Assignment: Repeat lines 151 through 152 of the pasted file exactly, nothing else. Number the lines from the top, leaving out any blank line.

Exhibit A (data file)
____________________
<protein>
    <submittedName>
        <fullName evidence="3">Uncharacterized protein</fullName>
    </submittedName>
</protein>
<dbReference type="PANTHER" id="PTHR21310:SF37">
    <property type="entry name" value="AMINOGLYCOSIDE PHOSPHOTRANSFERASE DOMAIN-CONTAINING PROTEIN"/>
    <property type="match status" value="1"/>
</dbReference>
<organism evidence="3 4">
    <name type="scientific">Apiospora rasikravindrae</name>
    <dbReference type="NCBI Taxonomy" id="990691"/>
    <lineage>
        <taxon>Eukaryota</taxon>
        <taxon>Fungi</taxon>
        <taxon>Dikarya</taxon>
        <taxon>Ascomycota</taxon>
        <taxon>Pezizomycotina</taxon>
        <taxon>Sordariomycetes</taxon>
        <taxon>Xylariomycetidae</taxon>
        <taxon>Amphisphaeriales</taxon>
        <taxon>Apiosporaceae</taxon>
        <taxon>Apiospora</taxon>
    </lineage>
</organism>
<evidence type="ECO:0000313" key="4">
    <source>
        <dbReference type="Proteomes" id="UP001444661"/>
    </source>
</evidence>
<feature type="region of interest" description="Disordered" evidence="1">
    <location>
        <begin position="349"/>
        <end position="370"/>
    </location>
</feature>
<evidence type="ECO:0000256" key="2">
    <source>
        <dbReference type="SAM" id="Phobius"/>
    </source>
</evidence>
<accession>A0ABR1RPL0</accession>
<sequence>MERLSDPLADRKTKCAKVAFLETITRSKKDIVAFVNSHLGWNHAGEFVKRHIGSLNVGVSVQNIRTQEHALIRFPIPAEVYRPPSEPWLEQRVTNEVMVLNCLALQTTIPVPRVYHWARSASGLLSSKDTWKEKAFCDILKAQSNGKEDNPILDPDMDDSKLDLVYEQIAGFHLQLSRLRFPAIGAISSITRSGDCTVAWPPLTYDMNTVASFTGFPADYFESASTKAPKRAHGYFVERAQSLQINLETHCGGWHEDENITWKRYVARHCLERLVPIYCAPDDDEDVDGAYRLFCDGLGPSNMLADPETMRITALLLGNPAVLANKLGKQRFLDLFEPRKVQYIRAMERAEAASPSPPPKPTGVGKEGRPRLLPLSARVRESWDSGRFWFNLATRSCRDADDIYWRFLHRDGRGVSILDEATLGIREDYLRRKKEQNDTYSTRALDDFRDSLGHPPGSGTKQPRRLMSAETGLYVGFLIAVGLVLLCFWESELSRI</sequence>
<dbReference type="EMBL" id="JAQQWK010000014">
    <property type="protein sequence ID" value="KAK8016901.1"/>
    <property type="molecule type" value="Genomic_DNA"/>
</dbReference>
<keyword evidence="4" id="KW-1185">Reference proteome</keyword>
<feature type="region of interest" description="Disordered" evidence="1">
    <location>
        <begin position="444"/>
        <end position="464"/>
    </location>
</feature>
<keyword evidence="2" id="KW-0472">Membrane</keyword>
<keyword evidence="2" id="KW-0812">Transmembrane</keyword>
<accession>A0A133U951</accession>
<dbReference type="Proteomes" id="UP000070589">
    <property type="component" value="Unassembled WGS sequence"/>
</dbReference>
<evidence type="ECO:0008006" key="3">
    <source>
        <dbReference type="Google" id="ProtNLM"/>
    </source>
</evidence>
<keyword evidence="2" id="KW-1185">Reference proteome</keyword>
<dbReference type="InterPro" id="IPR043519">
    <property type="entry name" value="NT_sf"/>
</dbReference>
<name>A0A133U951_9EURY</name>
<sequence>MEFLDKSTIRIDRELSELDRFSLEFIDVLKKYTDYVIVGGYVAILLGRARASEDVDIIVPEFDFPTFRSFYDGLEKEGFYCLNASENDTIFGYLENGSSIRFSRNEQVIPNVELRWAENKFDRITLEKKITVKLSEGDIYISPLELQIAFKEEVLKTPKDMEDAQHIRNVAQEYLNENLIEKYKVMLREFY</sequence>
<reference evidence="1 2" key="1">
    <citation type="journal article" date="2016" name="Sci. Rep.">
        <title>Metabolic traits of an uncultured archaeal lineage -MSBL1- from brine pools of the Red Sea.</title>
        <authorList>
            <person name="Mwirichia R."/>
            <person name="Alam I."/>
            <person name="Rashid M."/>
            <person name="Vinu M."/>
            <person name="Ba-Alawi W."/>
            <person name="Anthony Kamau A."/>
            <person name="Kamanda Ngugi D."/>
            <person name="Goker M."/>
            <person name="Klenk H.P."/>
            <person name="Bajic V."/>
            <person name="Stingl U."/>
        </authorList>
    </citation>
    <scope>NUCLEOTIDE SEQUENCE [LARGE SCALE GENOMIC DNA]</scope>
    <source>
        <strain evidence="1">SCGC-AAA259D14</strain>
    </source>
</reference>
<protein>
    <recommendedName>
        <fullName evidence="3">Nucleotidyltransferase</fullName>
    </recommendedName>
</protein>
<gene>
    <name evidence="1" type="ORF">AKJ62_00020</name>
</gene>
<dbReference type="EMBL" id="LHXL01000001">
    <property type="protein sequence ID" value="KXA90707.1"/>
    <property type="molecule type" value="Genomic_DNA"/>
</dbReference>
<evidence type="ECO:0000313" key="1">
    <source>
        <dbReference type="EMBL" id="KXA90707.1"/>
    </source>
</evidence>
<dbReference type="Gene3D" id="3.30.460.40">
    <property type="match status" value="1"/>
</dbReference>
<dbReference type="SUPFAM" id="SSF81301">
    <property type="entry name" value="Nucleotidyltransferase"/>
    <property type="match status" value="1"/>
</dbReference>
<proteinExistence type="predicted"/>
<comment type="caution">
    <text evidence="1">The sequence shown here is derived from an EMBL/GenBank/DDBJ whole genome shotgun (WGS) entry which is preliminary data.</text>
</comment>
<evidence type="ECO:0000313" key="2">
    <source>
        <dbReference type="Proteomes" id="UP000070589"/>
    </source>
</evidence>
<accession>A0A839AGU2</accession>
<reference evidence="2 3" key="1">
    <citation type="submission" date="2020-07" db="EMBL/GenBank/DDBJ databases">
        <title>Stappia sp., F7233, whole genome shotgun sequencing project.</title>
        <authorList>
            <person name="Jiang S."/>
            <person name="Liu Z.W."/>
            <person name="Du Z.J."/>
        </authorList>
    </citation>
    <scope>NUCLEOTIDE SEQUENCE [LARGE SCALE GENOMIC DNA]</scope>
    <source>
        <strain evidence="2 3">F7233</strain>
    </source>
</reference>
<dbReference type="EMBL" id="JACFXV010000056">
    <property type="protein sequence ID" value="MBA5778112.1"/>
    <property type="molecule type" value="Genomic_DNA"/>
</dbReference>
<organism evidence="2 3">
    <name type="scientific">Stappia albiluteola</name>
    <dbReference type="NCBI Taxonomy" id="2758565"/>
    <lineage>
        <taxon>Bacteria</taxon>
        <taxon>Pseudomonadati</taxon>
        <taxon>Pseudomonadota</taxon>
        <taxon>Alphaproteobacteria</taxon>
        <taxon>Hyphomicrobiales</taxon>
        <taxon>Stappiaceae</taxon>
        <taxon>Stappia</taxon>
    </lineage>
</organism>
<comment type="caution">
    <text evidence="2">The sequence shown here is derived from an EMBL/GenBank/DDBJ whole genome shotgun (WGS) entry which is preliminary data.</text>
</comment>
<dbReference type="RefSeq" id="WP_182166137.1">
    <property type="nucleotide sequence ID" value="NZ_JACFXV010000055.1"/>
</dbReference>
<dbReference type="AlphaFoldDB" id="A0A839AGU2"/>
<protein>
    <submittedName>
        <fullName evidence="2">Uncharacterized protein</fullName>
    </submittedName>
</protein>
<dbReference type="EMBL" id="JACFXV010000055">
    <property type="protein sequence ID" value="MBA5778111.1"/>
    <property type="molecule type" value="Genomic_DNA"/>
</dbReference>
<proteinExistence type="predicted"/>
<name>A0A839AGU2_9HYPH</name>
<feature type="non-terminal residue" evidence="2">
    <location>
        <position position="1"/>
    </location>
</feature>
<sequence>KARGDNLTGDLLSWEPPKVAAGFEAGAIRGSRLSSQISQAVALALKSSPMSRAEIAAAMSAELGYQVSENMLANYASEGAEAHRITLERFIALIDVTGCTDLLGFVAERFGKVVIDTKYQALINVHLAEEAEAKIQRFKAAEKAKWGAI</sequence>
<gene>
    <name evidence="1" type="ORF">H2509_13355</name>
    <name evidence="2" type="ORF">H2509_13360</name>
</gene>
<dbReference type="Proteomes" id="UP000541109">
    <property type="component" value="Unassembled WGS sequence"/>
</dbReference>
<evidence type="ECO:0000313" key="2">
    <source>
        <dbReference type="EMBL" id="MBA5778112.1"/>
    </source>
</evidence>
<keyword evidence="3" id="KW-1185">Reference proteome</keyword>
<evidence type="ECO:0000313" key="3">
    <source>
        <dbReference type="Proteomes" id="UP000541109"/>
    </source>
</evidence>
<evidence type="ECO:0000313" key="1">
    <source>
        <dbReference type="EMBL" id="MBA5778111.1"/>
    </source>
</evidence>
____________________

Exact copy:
        <taxon>Pseudomonadati</taxon>
        <taxon>Pseudomonadota</taxon>